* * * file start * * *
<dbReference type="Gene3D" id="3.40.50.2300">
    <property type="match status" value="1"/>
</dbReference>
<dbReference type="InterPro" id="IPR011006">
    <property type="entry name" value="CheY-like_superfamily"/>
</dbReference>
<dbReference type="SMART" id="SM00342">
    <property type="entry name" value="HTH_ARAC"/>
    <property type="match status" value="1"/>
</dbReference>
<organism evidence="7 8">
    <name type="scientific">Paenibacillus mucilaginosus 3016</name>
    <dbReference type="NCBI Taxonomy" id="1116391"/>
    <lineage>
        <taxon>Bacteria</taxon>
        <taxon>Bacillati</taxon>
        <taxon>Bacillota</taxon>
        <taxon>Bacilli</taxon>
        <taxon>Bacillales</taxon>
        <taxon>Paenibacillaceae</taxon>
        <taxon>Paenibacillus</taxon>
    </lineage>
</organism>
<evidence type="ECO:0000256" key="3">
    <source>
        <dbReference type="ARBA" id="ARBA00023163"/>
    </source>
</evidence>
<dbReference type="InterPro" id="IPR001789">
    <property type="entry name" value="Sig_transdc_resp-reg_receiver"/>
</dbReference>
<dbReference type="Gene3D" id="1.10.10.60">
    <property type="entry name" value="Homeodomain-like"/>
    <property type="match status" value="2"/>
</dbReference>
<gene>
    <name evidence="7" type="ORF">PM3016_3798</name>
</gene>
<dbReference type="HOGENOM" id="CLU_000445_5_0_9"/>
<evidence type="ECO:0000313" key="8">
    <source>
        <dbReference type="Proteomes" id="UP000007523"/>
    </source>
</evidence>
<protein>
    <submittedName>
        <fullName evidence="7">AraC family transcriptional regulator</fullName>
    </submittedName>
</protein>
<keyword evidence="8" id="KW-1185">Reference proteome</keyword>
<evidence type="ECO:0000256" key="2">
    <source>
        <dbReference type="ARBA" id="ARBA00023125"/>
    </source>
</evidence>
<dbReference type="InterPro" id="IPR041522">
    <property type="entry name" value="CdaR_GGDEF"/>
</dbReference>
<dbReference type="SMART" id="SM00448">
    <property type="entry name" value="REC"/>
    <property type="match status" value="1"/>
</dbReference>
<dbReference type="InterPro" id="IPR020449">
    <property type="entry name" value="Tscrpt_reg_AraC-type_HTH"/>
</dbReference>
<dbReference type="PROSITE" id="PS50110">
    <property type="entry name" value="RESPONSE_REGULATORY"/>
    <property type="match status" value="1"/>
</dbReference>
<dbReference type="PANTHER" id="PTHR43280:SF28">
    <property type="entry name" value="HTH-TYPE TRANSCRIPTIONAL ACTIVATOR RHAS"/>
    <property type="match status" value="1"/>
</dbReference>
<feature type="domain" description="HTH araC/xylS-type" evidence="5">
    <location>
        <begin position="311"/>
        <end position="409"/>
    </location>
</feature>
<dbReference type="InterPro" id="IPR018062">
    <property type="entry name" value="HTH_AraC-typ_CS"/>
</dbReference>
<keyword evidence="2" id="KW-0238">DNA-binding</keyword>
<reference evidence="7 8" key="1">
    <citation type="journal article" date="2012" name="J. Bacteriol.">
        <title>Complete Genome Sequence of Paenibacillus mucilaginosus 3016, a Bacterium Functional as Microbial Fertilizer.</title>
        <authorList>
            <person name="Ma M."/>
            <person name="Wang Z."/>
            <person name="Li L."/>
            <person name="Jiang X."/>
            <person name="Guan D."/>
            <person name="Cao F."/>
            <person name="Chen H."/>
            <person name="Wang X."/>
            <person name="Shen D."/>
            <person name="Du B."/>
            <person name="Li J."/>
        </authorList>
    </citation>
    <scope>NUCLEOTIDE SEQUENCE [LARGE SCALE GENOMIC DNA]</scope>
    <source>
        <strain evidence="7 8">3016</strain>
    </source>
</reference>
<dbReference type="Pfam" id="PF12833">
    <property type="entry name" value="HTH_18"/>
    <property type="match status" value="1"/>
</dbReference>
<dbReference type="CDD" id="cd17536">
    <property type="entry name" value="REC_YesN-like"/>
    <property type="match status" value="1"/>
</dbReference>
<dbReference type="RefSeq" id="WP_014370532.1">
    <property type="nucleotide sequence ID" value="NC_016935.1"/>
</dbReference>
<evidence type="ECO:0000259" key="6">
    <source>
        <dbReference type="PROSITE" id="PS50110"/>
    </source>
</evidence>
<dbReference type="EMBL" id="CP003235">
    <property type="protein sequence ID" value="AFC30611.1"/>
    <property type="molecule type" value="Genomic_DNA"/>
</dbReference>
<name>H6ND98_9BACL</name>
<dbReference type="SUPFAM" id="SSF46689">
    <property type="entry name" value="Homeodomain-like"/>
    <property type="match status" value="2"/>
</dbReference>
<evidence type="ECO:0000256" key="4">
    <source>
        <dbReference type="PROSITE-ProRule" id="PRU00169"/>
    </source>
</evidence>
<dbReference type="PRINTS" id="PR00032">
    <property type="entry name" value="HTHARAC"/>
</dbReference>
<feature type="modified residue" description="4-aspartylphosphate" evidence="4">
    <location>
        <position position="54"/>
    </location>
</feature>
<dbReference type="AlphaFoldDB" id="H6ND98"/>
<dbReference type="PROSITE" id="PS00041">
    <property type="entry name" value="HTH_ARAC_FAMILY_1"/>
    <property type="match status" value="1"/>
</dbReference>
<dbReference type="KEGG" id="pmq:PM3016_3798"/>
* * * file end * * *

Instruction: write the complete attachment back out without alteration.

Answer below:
<dbReference type="Gene3D" id="3.40.50.2300">
    <property type="match status" value="1"/>
</dbReference>
<dbReference type="InterPro" id="IPR011006">
    <property type="entry name" value="CheY-like_superfamily"/>
</dbReference>
<dbReference type="SMART" id="SM00342">
    <property type="entry name" value="HTH_ARAC"/>
    <property type="match status" value="1"/>
</dbReference>
<organism evidence="7 8">
    <name type="scientific">Paenibacillus mucilaginosus 3016</name>
    <dbReference type="NCBI Taxonomy" id="1116391"/>
    <lineage>
        <taxon>Bacteria</taxon>
        <taxon>Bacillati</taxon>
        <taxon>Bacillota</taxon>
        <taxon>Bacilli</taxon>
        <taxon>Bacillales</taxon>
        <taxon>Paenibacillaceae</taxon>
        <taxon>Paenibacillus</taxon>
    </lineage>
</organism>
<evidence type="ECO:0000256" key="3">
    <source>
        <dbReference type="ARBA" id="ARBA00023163"/>
    </source>
</evidence>
<dbReference type="InterPro" id="IPR001789">
    <property type="entry name" value="Sig_transdc_resp-reg_receiver"/>
</dbReference>
<dbReference type="Gene3D" id="1.10.10.60">
    <property type="entry name" value="Homeodomain-like"/>
    <property type="match status" value="2"/>
</dbReference>
<gene>
    <name evidence="7" type="ORF">PM3016_3798</name>
</gene>
<dbReference type="HOGENOM" id="CLU_000445_5_0_9"/>
<evidence type="ECO:0000313" key="8">
    <source>
        <dbReference type="Proteomes" id="UP000007523"/>
    </source>
</evidence>
<protein>
    <submittedName>
        <fullName evidence="7">AraC family transcriptional regulator</fullName>
    </submittedName>
</protein>
<keyword evidence="8" id="KW-1185">Reference proteome</keyword>
<evidence type="ECO:0000256" key="2">
    <source>
        <dbReference type="ARBA" id="ARBA00023125"/>
    </source>
</evidence>
<dbReference type="InterPro" id="IPR041522">
    <property type="entry name" value="CdaR_GGDEF"/>
</dbReference>
<dbReference type="SMART" id="SM00448">
    <property type="entry name" value="REC"/>
    <property type="match status" value="1"/>
</dbReference>
<dbReference type="InterPro" id="IPR020449">
    <property type="entry name" value="Tscrpt_reg_AraC-type_HTH"/>
</dbReference>
<dbReference type="PROSITE" id="PS50110">
    <property type="entry name" value="RESPONSE_REGULATORY"/>
    <property type="match status" value="1"/>
</dbReference>
<dbReference type="PANTHER" id="PTHR43280:SF28">
    <property type="entry name" value="HTH-TYPE TRANSCRIPTIONAL ACTIVATOR RHAS"/>
    <property type="match status" value="1"/>
</dbReference>
<feature type="domain" description="HTH araC/xylS-type" evidence="5">
    <location>
        <begin position="311"/>
        <end position="409"/>
    </location>
</feature>
<dbReference type="InterPro" id="IPR018062">
    <property type="entry name" value="HTH_AraC-typ_CS"/>
</dbReference>
<keyword evidence="2" id="KW-0238">DNA-binding</keyword>
<reference evidence="7 8" key="1">
    <citation type="journal article" date="2012" name="J. Bacteriol.">
        <title>Complete Genome Sequence of Paenibacillus mucilaginosus 3016, a Bacterium Functional as Microbial Fertilizer.</title>
        <authorList>
            <person name="Ma M."/>
            <person name="Wang Z."/>
            <person name="Li L."/>
            <person name="Jiang X."/>
            <person name="Guan D."/>
            <person name="Cao F."/>
            <person name="Chen H."/>
            <person name="Wang X."/>
            <person name="Shen D."/>
            <person name="Du B."/>
            <person name="Li J."/>
        </authorList>
    </citation>
    <scope>NUCLEOTIDE SEQUENCE [LARGE SCALE GENOMIC DNA]</scope>
    <source>
        <strain evidence="7 8">3016</strain>
    </source>
</reference>
<dbReference type="Pfam" id="PF12833">
    <property type="entry name" value="HTH_18"/>
    <property type="match status" value="1"/>
</dbReference>
<dbReference type="CDD" id="cd17536">
    <property type="entry name" value="REC_YesN-like"/>
    <property type="match status" value="1"/>
</dbReference>
<dbReference type="RefSeq" id="WP_014370532.1">
    <property type="nucleotide sequence ID" value="NC_016935.1"/>
</dbReference>
<evidence type="ECO:0000259" key="6">
    <source>
        <dbReference type="PROSITE" id="PS50110"/>
    </source>
</evidence>
<dbReference type="EMBL" id="CP003235">
    <property type="protein sequence ID" value="AFC30611.1"/>
    <property type="molecule type" value="Genomic_DNA"/>
</dbReference>
<name>H6ND98_9BACL</name>
<dbReference type="SUPFAM" id="SSF46689">
    <property type="entry name" value="Homeodomain-like"/>
    <property type="match status" value="2"/>
</dbReference>
<evidence type="ECO:0000256" key="4">
    <source>
        <dbReference type="PROSITE-ProRule" id="PRU00169"/>
    </source>
</evidence>
<dbReference type="PRINTS" id="PR00032">
    <property type="entry name" value="HTHARAC"/>
</dbReference>
<feature type="modified residue" description="4-aspartylphosphate" evidence="4">
    <location>
        <position position="54"/>
    </location>
</feature>
<dbReference type="AlphaFoldDB" id="H6ND98"/>
<dbReference type="PROSITE" id="PS00041">
    <property type="entry name" value="HTH_ARAC_FAMILY_1"/>
    <property type="match status" value="1"/>
</dbReference>
<dbReference type="KEGG" id="pmq:PM3016_3798"/>